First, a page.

The first study researching the use of marijuana for Crohn’s disease, published in 2011, found that the use of cannabis helps stop the progression of the disease and may even reverse it. Marijuana was also shown to reduce the need for other Crohn’s disease drugs and treatments. Additionally, medical marijuana treatment offers therapeutic benefits for many symptoms of Crohn’s, including fatigue, trouble sleeping and loss of appetite.
For more details, see: Crohn’s Disease & Medical Marijuana.
CBD, one of the most well known cannabinoids, has been found to significantly decrease the rate of drop seizures when included with traditional seizure medication. As a result, the FDA approved the first drug that is derived from marijuana, called Epidiolex. Epidiolex is administered via an oral spray and has gained widespread popularity since its introduction.
For more details, see: Epilepsy & Medical Marijuana.
Marijuana has been proven to be an effective alternative to traditional glaucoma medications, many of which cause undesired side-effects such as palpitations, tachycardia and altered mental states. The use of medical marijuana has been shown to lower intraocular pressure (IOP) by approximately 25%.
For more details, see: Glaucoma & Medical Marijuana.
Marijuana helps relieve a number of symptoms associated with HIV/AIDS, including anxiety, depression, nausea and loss of appetite. This can assist patients with continuing other prescribed treatments, such as antiretroviral therapy (ART). Additional research suggests that marijuana may even suppress HIV-replication.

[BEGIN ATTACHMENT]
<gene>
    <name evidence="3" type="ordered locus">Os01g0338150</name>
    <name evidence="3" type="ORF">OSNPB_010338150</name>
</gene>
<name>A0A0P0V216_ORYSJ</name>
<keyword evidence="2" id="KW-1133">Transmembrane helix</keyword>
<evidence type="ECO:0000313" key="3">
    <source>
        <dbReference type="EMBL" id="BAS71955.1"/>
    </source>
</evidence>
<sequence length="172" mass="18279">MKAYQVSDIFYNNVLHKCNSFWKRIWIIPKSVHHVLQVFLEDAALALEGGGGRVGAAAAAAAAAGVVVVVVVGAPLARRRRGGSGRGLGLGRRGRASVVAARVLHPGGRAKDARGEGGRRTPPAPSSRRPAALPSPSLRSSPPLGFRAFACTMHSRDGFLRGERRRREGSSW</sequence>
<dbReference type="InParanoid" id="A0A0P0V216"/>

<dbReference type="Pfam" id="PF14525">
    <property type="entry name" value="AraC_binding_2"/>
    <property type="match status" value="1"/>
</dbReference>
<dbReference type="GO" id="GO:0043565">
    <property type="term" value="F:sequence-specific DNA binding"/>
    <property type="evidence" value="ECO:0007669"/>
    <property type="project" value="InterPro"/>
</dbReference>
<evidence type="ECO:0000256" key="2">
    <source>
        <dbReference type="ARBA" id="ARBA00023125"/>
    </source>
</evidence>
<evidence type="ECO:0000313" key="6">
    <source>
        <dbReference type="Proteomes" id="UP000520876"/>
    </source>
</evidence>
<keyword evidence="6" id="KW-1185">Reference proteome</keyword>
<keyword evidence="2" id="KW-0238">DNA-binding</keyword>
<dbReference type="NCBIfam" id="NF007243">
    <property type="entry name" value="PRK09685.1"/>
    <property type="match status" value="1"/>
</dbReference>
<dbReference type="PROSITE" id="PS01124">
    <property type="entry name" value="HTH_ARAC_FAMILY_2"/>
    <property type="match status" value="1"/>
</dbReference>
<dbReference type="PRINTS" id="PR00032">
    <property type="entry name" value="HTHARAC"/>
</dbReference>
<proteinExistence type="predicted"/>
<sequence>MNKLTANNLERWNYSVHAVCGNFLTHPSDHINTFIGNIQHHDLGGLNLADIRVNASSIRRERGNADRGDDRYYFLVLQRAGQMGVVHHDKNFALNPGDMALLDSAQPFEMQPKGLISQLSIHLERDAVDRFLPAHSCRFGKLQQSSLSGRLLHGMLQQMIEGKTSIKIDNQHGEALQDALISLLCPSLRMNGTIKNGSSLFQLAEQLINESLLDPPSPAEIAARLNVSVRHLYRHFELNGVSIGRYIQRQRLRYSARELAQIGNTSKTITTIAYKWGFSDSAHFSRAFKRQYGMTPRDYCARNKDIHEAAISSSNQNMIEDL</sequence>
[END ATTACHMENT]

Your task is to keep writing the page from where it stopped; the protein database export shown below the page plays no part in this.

For more details, see: HIV/AIDS & Medical Marijuana.
For multiple sclerosis (MS) patients, marijuana can help relieve pain and inflammation while reducing the frequency and severity of muscle spasms, as discovered by a 2012 study. As a result, patients can enjoy better sleep, more freedom of movement and a calming of the frequent urge to urinate.
For more details, see: Multiple Sclerosis & Medical Marijuana.
A 2015 Parkinson’s disease study showed that cannabis was the most effective treatment for sleep and mood improvement amongst all complementary and alternative medications. A separate study reported that marijuana also improves Parkinson’s motor symptoms including tremors, rigidity and bradykinesia.
For more details, see: Parkinson’s & Medical Marijuana.
Post-Traumatic Stress Disorder (PTSD)
Post-traumatic stress disorder (PTSD) patients often suffer from anxiety, aggression, sleep disorders and mood swings. Medical marijuana can help soothe all of these symptoms, and may also reduce learned fear, which is a condition that triggers the fight or flight response at inappropriate times.
For more details, see: PTSD & Medical Marijuana.